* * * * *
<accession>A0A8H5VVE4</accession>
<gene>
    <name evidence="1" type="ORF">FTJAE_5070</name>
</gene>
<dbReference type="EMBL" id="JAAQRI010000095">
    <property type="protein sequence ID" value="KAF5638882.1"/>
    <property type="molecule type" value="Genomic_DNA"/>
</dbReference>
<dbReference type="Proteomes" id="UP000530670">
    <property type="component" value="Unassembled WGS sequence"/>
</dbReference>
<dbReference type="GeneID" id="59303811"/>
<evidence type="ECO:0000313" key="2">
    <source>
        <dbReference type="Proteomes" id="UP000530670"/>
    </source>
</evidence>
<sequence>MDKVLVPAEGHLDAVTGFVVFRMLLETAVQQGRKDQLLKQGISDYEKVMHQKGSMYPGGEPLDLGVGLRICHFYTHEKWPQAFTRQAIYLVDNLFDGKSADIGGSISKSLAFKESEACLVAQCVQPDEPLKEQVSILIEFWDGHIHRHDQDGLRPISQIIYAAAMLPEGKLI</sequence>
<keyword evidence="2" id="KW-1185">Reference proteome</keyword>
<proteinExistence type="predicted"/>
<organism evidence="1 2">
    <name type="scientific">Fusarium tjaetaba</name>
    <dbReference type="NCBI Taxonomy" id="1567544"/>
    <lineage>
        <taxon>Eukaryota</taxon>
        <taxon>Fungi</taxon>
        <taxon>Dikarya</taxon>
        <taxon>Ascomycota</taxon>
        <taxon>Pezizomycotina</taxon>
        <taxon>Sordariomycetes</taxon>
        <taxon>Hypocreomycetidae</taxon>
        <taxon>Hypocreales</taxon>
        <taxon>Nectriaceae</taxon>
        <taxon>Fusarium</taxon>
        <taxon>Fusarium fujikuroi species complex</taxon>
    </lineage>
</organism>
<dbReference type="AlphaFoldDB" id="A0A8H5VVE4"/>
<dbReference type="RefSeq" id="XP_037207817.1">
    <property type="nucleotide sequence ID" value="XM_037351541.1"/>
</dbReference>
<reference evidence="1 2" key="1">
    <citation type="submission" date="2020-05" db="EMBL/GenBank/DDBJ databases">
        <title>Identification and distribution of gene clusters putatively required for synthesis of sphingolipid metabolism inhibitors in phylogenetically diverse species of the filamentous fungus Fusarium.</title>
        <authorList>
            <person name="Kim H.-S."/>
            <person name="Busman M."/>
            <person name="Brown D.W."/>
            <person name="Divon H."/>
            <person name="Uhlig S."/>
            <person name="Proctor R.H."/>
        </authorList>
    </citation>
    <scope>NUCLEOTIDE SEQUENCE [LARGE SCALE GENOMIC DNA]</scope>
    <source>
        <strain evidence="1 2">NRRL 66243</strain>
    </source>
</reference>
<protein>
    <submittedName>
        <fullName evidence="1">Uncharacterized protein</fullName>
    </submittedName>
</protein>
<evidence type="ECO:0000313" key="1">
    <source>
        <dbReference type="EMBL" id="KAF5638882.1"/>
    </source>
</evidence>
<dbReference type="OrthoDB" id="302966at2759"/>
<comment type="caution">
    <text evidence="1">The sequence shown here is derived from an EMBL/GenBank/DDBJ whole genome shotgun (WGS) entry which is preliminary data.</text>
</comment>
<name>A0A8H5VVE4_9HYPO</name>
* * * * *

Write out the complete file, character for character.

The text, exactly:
<accession>A0A8H5VVE4</accession>
<gene>
    <name evidence="1" type="ORF">FTJAE_5070</name>
</gene>
<dbReference type="EMBL" id="JAAQRI010000095">
    <property type="protein sequence ID" value="KAF5638882.1"/>
    <property type="molecule type" value="Genomic_DNA"/>
</dbReference>
<dbReference type="Proteomes" id="UP000530670">
    <property type="component" value="Unassembled WGS sequence"/>
</dbReference>
<dbReference type="GeneID" id="59303811"/>
<evidence type="ECO:0000313" key="2">
    <source>
        <dbReference type="Proteomes" id="UP000530670"/>
    </source>
</evidence>
<sequence>MDKVLVPAEGHLDAVTGFVVFRMLLETAVQQGRKDQLLKQGISDYEKVMHQKGSMYPGGEPLDLGVGLRICHFYTHEKWPQAFTRQAIYLVDNLFDGKSADIGGSISKSLAFKESEACLVAQCVQPDEPLKEQVSILIEFWDGHIHRHDQDGLRPISQIIYAAAMLPEGKLI</sequence>
<keyword evidence="2" id="KW-1185">Reference proteome</keyword>
<proteinExistence type="predicted"/>
<organism evidence="1 2">
    <name type="scientific">Fusarium tjaetaba</name>
    <dbReference type="NCBI Taxonomy" id="1567544"/>
    <lineage>
        <taxon>Eukaryota</taxon>
        <taxon>Fungi</taxon>
        <taxon>Dikarya</taxon>
        <taxon>Ascomycota</taxon>
        <taxon>Pezizomycotina</taxon>
        <taxon>Sordariomycetes</taxon>
        <taxon>Hypocreomycetidae</taxon>
        <taxon>Hypocreales</taxon>
        <taxon>Nectriaceae</taxon>
        <taxon>Fusarium</taxon>
        <taxon>Fusarium fujikuroi species complex</taxon>
    </lineage>
</organism>
<dbReference type="AlphaFoldDB" id="A0A8H5VVE4"/>
<dbReference type="RefSeq" id="XP_037207817.1">
    <property type="nucleotide sequence ID" value="XM_037351541.1"/>
</dbReference>
<reference evidence="1 2" key="1">
    <citation type="submission" date="2020-05" db="EMBL/GenBank/DDBJ databases">
        <title>Identification and distribution of gene clusters putatively required for synthesis of sphingolipid metabolism inhibitors in phylogenetically diverse species of the filamentous fungus Fusarium.</title>
        <authorList>
            <person name="Kim H.-S."/>
            <person name="Busman M."/>
            <person name="Brown D.W."/>
            <person name="Divon H."/>
            <person name="Uhlig S."/>
            <person name="Proctor R.H."/>
        </authorList>
    </citation>
    <scope>NUCLEOTIDE SEQUENCE [LARGE SCALE GENOMIC DNA]</scope>
    <source>
        <strain evidence="1 2">NRRL 66243</strain>
    </source>
</reference>
<protein>
    <submittedName>
        <fullName evidence="1">Uncharacterized protein</fullName>
    </submittedName>
</protein>
<evidence type="ECO:0000313" key="1">
    <source>
        <dbReference type="EMBL" id="KAF5638882.1"/>
    </source>
</evidence>
<dbReference type="OrthoDB" id="302966at2759"/>
<comment type="caution">
    <text evidence="1">The sequence shown here is derived from an EMBL/GenBank/DDBJ whole genome shotgun (WGS) entry which is preliminary data.</text>
</comment>
<name>A0A8H5VVE4_9HYPO</name>